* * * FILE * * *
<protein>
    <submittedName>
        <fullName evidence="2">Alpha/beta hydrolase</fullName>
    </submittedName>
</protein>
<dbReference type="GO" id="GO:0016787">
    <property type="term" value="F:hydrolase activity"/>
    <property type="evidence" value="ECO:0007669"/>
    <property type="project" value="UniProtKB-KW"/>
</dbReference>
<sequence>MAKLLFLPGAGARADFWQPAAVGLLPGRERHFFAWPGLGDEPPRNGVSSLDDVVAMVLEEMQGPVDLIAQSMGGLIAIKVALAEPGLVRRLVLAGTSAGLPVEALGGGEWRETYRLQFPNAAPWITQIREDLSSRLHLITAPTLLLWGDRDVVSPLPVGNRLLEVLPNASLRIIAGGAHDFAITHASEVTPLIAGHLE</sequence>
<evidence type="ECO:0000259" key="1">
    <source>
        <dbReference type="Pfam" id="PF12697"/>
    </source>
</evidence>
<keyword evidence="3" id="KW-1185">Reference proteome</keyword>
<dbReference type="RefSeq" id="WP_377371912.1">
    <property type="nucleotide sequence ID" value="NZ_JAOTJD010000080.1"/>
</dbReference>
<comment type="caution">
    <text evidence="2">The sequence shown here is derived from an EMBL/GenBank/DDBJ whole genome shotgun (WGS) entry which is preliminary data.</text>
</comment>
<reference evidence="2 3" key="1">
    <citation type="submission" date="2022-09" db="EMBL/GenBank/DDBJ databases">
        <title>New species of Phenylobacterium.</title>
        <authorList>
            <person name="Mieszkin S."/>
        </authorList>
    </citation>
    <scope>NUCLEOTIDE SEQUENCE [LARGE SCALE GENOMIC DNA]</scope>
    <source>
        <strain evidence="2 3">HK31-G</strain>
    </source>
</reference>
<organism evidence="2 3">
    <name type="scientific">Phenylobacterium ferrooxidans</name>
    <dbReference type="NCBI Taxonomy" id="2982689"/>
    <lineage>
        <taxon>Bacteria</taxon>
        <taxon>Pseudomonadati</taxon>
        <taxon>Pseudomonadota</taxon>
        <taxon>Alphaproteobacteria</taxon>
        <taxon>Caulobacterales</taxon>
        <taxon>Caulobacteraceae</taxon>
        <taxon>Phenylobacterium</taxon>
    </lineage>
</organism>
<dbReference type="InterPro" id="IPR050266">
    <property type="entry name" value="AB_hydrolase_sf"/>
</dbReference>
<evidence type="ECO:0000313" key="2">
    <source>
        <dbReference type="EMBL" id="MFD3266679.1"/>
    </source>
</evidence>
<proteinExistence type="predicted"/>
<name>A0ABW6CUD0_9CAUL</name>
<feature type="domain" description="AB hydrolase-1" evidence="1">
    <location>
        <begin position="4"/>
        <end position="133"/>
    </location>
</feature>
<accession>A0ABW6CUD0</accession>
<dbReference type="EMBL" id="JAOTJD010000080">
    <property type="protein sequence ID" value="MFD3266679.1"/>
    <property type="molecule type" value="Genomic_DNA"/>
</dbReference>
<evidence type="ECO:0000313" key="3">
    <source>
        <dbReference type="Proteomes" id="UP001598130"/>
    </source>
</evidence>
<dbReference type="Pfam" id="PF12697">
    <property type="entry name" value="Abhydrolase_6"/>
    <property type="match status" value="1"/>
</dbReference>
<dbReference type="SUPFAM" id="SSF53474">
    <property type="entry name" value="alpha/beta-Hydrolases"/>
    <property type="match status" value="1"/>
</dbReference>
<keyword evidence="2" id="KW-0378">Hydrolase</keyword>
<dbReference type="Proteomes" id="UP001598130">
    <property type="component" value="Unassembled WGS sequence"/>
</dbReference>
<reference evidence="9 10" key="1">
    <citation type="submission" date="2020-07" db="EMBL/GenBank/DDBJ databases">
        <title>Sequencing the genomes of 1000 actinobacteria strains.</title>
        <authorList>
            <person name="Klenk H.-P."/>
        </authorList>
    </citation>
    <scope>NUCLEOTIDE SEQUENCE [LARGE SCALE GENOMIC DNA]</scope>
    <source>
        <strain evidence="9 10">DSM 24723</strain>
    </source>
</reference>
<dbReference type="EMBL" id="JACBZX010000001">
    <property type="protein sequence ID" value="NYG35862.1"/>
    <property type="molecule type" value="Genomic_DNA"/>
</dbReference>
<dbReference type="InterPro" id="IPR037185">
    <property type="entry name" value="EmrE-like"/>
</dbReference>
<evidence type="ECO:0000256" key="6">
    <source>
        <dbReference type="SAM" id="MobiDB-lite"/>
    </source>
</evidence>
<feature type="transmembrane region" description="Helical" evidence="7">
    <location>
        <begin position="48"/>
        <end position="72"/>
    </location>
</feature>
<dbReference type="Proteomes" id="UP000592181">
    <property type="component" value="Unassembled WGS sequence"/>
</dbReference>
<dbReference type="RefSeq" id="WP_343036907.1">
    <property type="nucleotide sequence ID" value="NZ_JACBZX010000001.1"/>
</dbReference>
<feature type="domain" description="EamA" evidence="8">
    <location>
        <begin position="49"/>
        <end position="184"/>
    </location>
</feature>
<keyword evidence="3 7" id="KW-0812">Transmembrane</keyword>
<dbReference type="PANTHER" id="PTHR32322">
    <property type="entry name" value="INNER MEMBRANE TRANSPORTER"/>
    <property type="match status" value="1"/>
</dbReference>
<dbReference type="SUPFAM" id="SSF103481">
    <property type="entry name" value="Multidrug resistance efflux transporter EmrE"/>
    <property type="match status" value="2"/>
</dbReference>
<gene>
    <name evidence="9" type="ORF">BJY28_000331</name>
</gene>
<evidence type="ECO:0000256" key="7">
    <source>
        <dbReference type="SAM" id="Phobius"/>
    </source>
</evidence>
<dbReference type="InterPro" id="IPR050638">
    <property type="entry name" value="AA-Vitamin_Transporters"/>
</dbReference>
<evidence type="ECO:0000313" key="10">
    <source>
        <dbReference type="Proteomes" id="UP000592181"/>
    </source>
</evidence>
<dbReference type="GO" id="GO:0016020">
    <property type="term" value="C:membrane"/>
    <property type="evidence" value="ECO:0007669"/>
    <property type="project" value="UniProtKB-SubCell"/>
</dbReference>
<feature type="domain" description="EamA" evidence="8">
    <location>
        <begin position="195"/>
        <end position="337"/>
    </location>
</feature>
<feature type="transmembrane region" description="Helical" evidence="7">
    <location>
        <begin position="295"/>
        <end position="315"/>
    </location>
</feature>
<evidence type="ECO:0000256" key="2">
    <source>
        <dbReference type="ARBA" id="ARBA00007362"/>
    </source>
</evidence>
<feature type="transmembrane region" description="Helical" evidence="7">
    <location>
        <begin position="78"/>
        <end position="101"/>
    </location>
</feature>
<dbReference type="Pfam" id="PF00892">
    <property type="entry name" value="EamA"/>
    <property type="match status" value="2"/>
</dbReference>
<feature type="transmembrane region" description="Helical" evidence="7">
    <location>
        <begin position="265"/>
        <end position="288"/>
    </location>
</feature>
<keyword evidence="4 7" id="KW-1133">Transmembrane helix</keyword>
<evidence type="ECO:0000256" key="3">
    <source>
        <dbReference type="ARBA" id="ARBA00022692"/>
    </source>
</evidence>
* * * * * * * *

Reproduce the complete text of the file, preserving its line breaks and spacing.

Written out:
<protein>
    <submittedName>
        <fullName evidence="2">Alpha/beta hydrolase</fullName>
    </submittedName>
</protein>
<dbReference type="GO" id="GO:0016787">
    <property type="term" value="F:hydrolase activity"/>
    <property type="evidence" value="ECO:0007669"/>
    <property type="project" value="UniProtKB-KW"/>
</dbReference>
<sequence>MAKLLFLPGAGARADFWQPAAVGLLPGRERHFFAWPGLGDEPPRNGVSSLDDVVAMVLEEMQGPVDLIAQSMGGLIAIKVALAEPGLVRRLVLAGTSAGLPVEALGGGEWRETYRLQFPNAAPWITQIREDLSSRLHLITAPTLLLWGDRDVVSPLPVGNRLLEVLPNASLRIIAGGAHDFAITHASEVTPLIAGHLE</sequence>
<evidence type="ECO:0000259" key="1">
    <source>
        <dbReference type="Pfam" id="PF12697"/>
    </source>
</evidence>
<keyword evidence="3" id="KW-1185">Reference proteome</keyword>
<dbReference type="RefSeq" id="WP_377371912.1">
    <property type="nucleotide sequence ID" value="NZ_JAOTJD010000080.1"/>
</dbReference>
<comment type="caution">
    <text evidence="2">The sequence shown here is derived from an EMBL/GenBank/DDBJ whole genome shotgun (WGS) entry which is preliminary data.</text>
</comment>
<reference evidence="2 3" key="1">
    <citation type="submission" date="2022-09" db="EMBL/GenBank/DDBJ databases">
        <title>New species of Phenylobacterium.</title>
        <authorList>
            <person name="Mieszkin S."/>
        </authorList>
    </citation>
    <scope>NUCLEOTIDE SEQUENCE [LARGE SCALE GENOMIC DNA]</scope>
    <source>
        <strain evidence="2 3">HK31-G</strain>
    </source>
</reference>
<organism evidence="2 3">
    <name type="scientific">Phenylobacterium ferrooxidans</name>
    <dbReference type="NCBI Taxonomy" id="2982689"/>
    <lineage>
        <taxon>Bacteria</taxon>
        <taxon>Pseudomonadati</taxon>
        <taxon>Pseudomonadota</taxon>
        <taxon>Alphaproteobacteria</taxon>
        <taxon>Caulobacterales</taxon>
        <taxon>Caulobacteraceae</taxon>
        <taxon>Phenylobacterium</taxon>
    </lineage>
</organism>
<dbReference type="InterPro" id="IPR050266">
    <property type="entry name" value="AB_hydrolase_sf"/>
</dbReference>
<evidence type="ECO:0000313" key="2">
    <source>
        <dbReference type="EMBL" id="MFD3266679.1"/>
    </source>
</evidence>
<proteinExistence type="predicted"/>
<name>A0ABW6CUD0_9CAUL</name>
<feature type="domain" description="AB hydrolase-1" evidence="1">
    <location>
        <begin position="4"/>
        <end position="133"/>
    </location>
</feature>
<accession>A0ABW6CUD0</accession>
<dbReference type="EMBL" id="JAOTJD010000080">
    <property type="protein sequence ID" value="MFD3266679.1"/>
    <property type="molecule type" value="Genomic_DNA"/>
</dbReference>
<evidence type="ECO:0000313" key="3">
    <source>
        <dbReference type="Proteomes" id="UP001598130"/>
    </source>
</evidence>
<dbReference type="Pfam" id="PF12697">
    <property type="entry name" value="Abhydrolase_6"/>
    <property type="match status" value="1"/>
</dbReference>
<dbReference type="SUPFAM" id="SSF53474">
    <property type="entry name" value="alpha/beta-Hydrolases"/>
    <property type="match status" value="1"/>
</dbReference>
<keyword evidence="2" id="KW-0378">Hydrolase</keyword>
<dbReference type="Proteomes" id="UP001598130">
    <property type="component" value="Unassembled WGS sequence"/>
</dbReference>
<reference evidence="9 10" key="1">
    <citation type="submission" date="2020-07" db="EMBL/GenBank/DDBJ databases">
        <title>Sequencing the genomes of 1000 actinobacteria strains.</title>
        <authorList>
            <person name="Klenk H.-P."/>
        </authorList>
    </citation>
    <scope>NUCLEOTIDE SEQUENCE [LARGE SCALE GENOMIC DNA]</scope>
    <source>
        <strain evidence="9 10">DSM 24723</strain>
    </source>
</reference>
<dbReference type="EMBL" id="JACBZX010000001">
    <property type="protein sequence ID" value="NYG35862.1"/>
    <property type="molecule type" value="Genomic_DNA"/>
</dbReference>
<dbReference type="InterPro" id="IPR037185">
    <property type="entry name" value="EmrE-like"/>
</dbReference>
<evidence type="ECO:0000256" key="6">
    <source>
        <dbReference type="SAM" id="MobiDB-lite"/>
    </source>
</evidence>
<feature type="transmembrane region" description="Helical" evidence="7">
    <location>
        <begin position="48"/>
        <end position="72"/>
    </location>
</feature>
<dbReference type="Proteomes" id="UP000592181">
    <property type="component" value="Unassembled WGS sequence"/>
</dbReference>
<dbReference type="RefSeq" id="WP_343036907.1">
    <property type="nucleotide sequence ID" value="NZ_JACBZX010000001.1"/>
</dbReference>
<feature type="domain" description="EamA" evidence="8">
    <location>
        <begin position="49"/>
        <end position="184"/>
    </location>
</feature>
<keyword evidence="3 7" id="KW-0812">Transmembrane</keyword>
<dbReference type="PANTHER" id="PTHR32322">
    <property type="entry name" value="INNER MEMBRANE TRANSPORTER"/>
    <property type="match status" value="1"/>
</dbReference>
<dbReference type="SUPFAM" id="SSF103481">
    <property type="entry name" value="Multidrug resistance efflux transporter EmrE"/>
    <property type="match status" value="2"/>
</dbReference>
<gene>
    <name evidence="9" type="ORF">BJY28_000331</name>
</gene>
<evidence type="ECO:0000256" key="7">
    <source>
        <dbReference type="SAM" id="Phobius"/>
    </source>
</evidence>
<dbReference type="InterPro" id="IPR050638">
    <property type="entry name" value="AA-Vitamin_Transporters"/>
</dbReference>
<evidence type="ECO:0000313" key="10">
    <source>
        <dbReference type="Proteomes" id="UP000592181"/>
    </source>
</evidence>
<dbReference type="GO" id="GO:0016020">
    <property type="term" value="C:membrane"/>
    <property type="evidence" value="ECO:0007669"/>
    <property type="project" value="UniProtKB-SubCell"/>
</dbReference>
<feature type="domain" description="EamA" evidence="8">
    <location>
        <begin position="195"/>
        <end position="337"/>
    </location>
</feature>
<feature type="transmembrane region" description="Helical" evidence="7">
    <location>
        <begin position="295"/>
        <end position="315"/>
    </location>
</feature>
<evidence type="ECO:0000256" key="2">
    <source>
        <dbReference type="ARBA" id="ARBA00007362"/>
    </source>
</evidence>
<feature type="transmembrane region" description="Helical" evidence="7">
    <location>
        <begin position="78"/>
        <end position="101"/>
    </location>
</feature>
<dbReference type="Pfam" id="PF00892">
    <property type="entry name" value="EamA"/>
    <property type="match status" value="2"/>
</dbReference>
<feature type="transmembrane region" description="Helical" evidence="7">
    <location>
        <begin position="265"/>
        <end position="288"/>
    </location>
</feature>
<keyword evidence="4 7" id="KW-1133">Transmembrane helix</keyword>
<evidence type="ECO:0000256" key="3">
    <source>
        <dbReference type="ARBA" id="ARBA00022692"/>
    </source>
</evidence>